Tuesday, November 11, 2008

Home through Kansas, 2 stops

November 25, Tuesday

Given the reports of good birds, new species for Kansas which were geting harder to find, I didn't even bother to drive around Cheyenne Bottoms, but just headed for Quivera as soon as I'd had some breakfast. I got in there just as the sun was rising, and the air was filled with geese on the water and in the air as far as I could see, remoter and higher skeins stacked behind one another each time I looked for smaller specks. About two thirds around the tour loop I found the swans, first one pair, then another, the second being an adult and a cygnet. Approaching gradually, driving fifty feet and stopping, then again and again, until I was even and at the closest possible approach, it was easy to see the yellow bill mark on one of the adult pair, making it Tundra. The second pair was a little further, but the pairs converged as time wore on. That gave me a chance to compare head shapes. Trumpeters make a sort of straight line bill to crown, and Tundras are more rounded, at least in the Geographic Guide. Sorta like the difference between Lesser and Greater Scaup. I looked for thirty minutes against different backgrounds as they drifted, and finaly decided they all looked the same, so all Tundras.

Glad I didn't post it, even though I did call Pete Janzen who had the original sighting. A couple of days later another birder got a much better look, with them near the road rather than across the pool, and his conclusion was two of each, the original Janzen call. I wish getting out of there was as easy as getting in. One problem with the GPS mapping is that it sometimes shows roads that have locked gates. I was trying the most direct route out and ran into that situation. The complication was the leg shot deer in the road. It was staggering around, could put some weight on the bad leg, but it was seriously hurt. I went real slow, trying to think harmless and compassionate thoughts, and it got off to the side and let me go by. Then I got to the dead end gate and had to turn around. This time it panicked, running and slipping and falling in the mud, bouncing off barb-wire fencing, and breaking my heart. I hated being there and hated whoever hadn't followed their wounded deer, and hated the whole business. It finally manged to get across the fence, and I got back to the highway to Wichita.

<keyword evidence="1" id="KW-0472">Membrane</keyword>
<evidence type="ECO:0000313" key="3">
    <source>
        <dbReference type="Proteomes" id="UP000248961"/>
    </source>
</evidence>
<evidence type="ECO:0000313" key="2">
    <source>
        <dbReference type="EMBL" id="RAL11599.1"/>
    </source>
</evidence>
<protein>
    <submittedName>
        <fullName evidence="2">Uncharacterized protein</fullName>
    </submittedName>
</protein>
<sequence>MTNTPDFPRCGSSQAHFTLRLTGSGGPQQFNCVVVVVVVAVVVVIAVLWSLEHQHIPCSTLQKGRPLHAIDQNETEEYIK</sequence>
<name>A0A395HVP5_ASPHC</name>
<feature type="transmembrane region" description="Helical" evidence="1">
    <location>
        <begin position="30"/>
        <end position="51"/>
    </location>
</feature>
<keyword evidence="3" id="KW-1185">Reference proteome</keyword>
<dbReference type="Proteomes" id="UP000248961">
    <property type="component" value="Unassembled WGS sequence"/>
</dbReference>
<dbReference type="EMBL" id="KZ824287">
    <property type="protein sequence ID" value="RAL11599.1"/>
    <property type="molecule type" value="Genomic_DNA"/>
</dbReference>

It was fairly easy to find the Scoter site, but it was big water only viewable through a fence at one end. Old sand pits, and the area still very industrial. There must have been at least 500 ducks and coots and what-not out there, and I must have looked at each one at least four times, but none turned into a scoter. I found one other viewpoint but it had intimidating signage and big trucks being loaded by big machines, so I just turned around after a brief look. I was ready to get home, and a few hours later I did.

I considered the trip fairly sucessful, I had added plenty of waterfowl to several state lists, and some other unexpected species, not to mention good visits with friends and some renewed affection with Laura. When I totalled up the total tics at trips end I had 6999. Gadzooks, what a frustration. A few days later at home I had an inspiration to look through some old checklists to see if I'd written anything down in the pre lister software days. For closure, years ago I'd visited Malheur in Oregon, the place of the manager I'd met the first day out, and I'd checked off quite a few species, 56 that I'd never enterd in AviSys. So the count at year's end was 7055 total tics.


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